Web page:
The genres have grown and I really urge people to give them a second shot. Maybe you flipped through a few Fantastic Four comics when you were younger, give them another try now. The artwork is incredible, truly scenic, and the characters you love still have their charm. Get lost in an interstellar mission to save a dying world, wander through darkened alleyways of Gotham City with Batman and Robin (although they are no longer Bruce Wayne and Dick Greyson.) Pick out some “All-Star Superman” and feel the wind in your hair as he races toward a robot to save Jimmy Olson again. You won’t regret it.

Jack Petree  //  Thu, Mar 03, 2011, 11:17 am


You should contact a lady named Michelle Nolan.  She writes some sports for the Herald but she is famous in the comic book world.  She has had columns in the aficiando mags and has written at least two standard reference works on comics…


Riley Sweeney  //  Thu, Mar 03, 2011, 11:21 am

Thank you Jack, I will!

From a Comic Book Junkie: Comic Books Through the Ages

Mon, Feb 28, 2011, 2:31 am  //  Riley Sweeney

Riley Sweeney gives a brief history of Comic Books

2 comments; last on Mar 03, 2011

WILD CELLOS - Advertising Bellingham

Sat, Feb 26, 2011, 12:51 pm  //  Kamalla Rose Kaur

Bellingham, WA - A Living Local Economy


Village Books

In historic Fairhaven. Take Exit 250 from I-5.

From The Political Junkie: Harry Reid works it Old School

Fri, Feb 25, 2011, 11:17 am  //  Riley Sweeney

Riley Sweeney gives a short post about Harry Reid's old school politicking

2 comments; last on Feb 27, 2011

Indian Band Tests Sovereignty: Orders County to Cease Ferry Operations

Thu, Feb 24, 2011, 3:09 am  //  Tip Johnson

You've gotta be kidding!

13 comments; last on Mar 01, 2011

From The Political Junkie: Legalization? It is time.

Mon, Feb 21, 2011, 6:17 am  //  Riley Sweeney

Riley Sweeney talks about why it is time for legalization of hemp

1 comments; last on Mar 29, 2011

Impeach Clarence Thomas: Defund and De-federalize

Sat, Feb 19, 2011, 1:23 pm  //  David Camp

Supreme Court Justice Clarence Thomas is either incompetent (by his own admission) or criminal - why has he not been impeached or even investigated?

6 comments; last on Feb 23, 2011

Port punts on commercial moorage rates

Thu, Feb 17, 2011, 7:30 pm  //  Guest writer

Guest writer Doug Karlberg follows up with report from Tuesday's Port Commission meeting

7 comments; last on Feb 20, 2011

Showdown at the Port of Bellingham

Mon, Feb 14, 2011, 7:35 pm  //  Guest writer

Why the price of moorage matters to all Whatcom County. A guest article by Doug Karlberg.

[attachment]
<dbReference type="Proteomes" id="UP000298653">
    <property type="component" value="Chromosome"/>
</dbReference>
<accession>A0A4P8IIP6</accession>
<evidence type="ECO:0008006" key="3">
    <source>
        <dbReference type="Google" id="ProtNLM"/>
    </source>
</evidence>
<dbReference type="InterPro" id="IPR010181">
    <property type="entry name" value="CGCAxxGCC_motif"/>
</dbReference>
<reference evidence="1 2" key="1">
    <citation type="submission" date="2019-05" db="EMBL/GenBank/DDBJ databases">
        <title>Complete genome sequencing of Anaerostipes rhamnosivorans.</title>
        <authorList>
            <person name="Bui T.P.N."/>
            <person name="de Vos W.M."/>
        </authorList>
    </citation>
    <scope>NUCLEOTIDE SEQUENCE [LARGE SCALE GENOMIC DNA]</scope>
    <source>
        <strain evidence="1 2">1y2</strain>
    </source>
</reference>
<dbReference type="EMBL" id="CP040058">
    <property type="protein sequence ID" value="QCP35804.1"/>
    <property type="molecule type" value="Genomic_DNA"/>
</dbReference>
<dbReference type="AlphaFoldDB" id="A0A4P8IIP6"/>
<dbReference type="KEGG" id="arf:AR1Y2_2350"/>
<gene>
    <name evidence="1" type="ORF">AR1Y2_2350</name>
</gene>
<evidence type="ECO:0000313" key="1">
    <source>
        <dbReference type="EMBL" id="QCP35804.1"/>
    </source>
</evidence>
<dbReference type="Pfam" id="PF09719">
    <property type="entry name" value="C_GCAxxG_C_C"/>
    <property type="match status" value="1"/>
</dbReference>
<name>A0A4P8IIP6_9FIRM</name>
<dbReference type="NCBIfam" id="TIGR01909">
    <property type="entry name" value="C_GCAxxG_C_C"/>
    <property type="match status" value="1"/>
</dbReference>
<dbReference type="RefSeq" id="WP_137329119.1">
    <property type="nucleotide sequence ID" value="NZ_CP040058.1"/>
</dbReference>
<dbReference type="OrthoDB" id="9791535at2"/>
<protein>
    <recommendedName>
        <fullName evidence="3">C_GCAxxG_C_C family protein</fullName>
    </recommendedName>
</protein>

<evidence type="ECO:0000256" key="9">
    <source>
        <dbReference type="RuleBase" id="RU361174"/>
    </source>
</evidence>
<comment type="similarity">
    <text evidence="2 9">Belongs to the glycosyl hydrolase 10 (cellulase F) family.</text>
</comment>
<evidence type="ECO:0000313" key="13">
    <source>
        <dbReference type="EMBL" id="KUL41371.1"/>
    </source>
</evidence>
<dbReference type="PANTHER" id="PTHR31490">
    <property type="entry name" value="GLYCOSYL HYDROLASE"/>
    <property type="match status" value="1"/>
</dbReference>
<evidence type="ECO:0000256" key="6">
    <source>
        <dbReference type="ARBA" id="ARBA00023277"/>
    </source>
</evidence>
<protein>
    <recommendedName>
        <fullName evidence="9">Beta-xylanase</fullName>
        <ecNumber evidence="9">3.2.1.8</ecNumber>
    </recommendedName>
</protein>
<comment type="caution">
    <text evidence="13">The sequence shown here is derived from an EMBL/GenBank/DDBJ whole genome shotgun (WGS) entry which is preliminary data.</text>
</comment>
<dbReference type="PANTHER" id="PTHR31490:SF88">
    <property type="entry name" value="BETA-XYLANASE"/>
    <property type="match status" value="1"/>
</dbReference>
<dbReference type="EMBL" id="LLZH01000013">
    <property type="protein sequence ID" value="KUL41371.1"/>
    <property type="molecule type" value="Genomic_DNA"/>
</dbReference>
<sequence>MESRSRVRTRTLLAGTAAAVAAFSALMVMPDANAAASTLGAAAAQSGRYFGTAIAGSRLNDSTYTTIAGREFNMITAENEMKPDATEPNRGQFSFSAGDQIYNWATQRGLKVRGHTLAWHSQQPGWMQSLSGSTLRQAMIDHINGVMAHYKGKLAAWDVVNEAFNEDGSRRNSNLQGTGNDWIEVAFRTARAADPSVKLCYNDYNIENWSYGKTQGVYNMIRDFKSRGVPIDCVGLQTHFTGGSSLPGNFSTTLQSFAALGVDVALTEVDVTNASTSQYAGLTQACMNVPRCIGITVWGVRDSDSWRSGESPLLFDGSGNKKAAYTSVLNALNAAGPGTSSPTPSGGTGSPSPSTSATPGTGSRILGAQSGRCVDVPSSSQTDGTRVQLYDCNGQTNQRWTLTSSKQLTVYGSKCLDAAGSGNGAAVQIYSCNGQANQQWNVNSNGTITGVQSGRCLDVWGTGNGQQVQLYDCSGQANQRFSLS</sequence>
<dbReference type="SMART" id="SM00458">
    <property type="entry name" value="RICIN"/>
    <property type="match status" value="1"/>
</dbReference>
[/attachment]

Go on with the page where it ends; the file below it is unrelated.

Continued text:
5 comments; last on Jun 30, 2011

We will have choices in November

Thu, Feb 10, 2011, 9:14 am  //  John Servais

Kelli Linville and Jack Louws are expected to file for Bellingham Mayor and Whatcom County Executive

12 comments; last on Feb 12, 2011

From The Political Junkie: Order of Invalidity Summary

Wed, Feb 09, 2011, 3:00 pm  //  Riley Sweeney

Riley Sweeney compiles several local writings about the County Council breaking the law

1 comments; last on Feb 12, 2011

The New Jail: Pete? Let’s have a talk

Fri, Feb 04, 2011, 5:29 pm  //  Riley Sweeney

Riley Sweeney talks about the Jail Meeting

5 comments; last on Feb 09, 2011

Egypt - one writer’s perspective

Wed, Feb 02, 2011, 10:22 am  //  John Servais

Egypt - just one citizen voicing his perspective on what is happening. Speaking freely.

4 comments; last on Feb 07, 2011


Election Info

County election results

State election results

Coal, Oil & Trains

Community Wise Bellingham
Powder River Basin R. C.

Local Blogs & News

Bellingham Herald

Bham Herald Politics Blog
Bham Politics & Economics
Cascadia Weekly
Ferndale Record
Friends of Whatcom
Get Whatcom Planning
Latte Republic
League of Women Voters
Lynden Tribune
Northern Light

Twilight Zoning
Western Front - WWU
Whatcom Watch

Local Causes

Chuckanut Community Forest

City Club of Bellingham
Conservation NW
Futurewise - Whatcom
Lake Whatcom
Lummi Island Quarry
N. Cascades Audubon
NW Holocaust Center
RE Sources
Reduce Jet Noise
Salish Sea Org.
Save the Granary Building
Transition Whatcom
WA Conservation Voters
Whatcom Peace & Justice



Port of Bellingham
Skagit County
State election results
US - The White House
WA State Access
WA State Elections
WA State Legislature
Whatcom Auditor
Whatcom Auditor
Whatcom County

Weather & Climate

Cliff Mass Weather Blog

Climate Audit
Nat Hurricane Center
NW Radar
Two day forecast
Watts Up With That? - climate


Adventures NW

Edge of Sports
Entertainment NNW
Famous Internet Skiers
Recreation Northwest
Sailing Anarchy

Good Web Sites

Al-Jazeera online

Alaska Dispatch
Arab News
Asia Times
Atlantic, The

Common Dreams
Crosscut Seattle
Daily Kos
Daily Mirror
Drudge Report
Foreign Policy in Focus
Guardian Unlimited
Gulf News
Huffington Post
Innocence Project, The
Intrnational Herald Tribune
James Fallows
Jerusalem Post
Joel Connelly
Juan Cole
Julia Ioffe/New Republic
Le Diplo
Media Matters
Michael Moore
Middle East Times
Nation, The
New American Century
News Trust
Online Journal
Palestine Daily
Palestine News
Paul Krugman - economics
Personal bio info
Portland Indy Media
Progressive Review
Project Vote Smart
Sea Shepherd
Stand for the Troops
Ta-Nehisi Coates
Talking Points Memo
The Crisis Papers
The Intercept
the Oatmeal
War and Piece
Washington Votes

NwCitizen 1995 - 2007

Early Northwest Citizen

Quiet, Offline or Dead

Bellingham Police Activity

Bellingham Register
Bob Sanders
Carl Weimer
Chuckanut Mountains
Citizen Ted
Citizens of Bellingham
Cordata & Meridian
David Hackworth
Facebook Port Reform
Jack Petree
N. Sound Conservancy
No Leaky Buckets
Northwest Review
Post-Oklahoman Confessions
Protect Bellingham Parks
The American Telegraph
Wally Wonders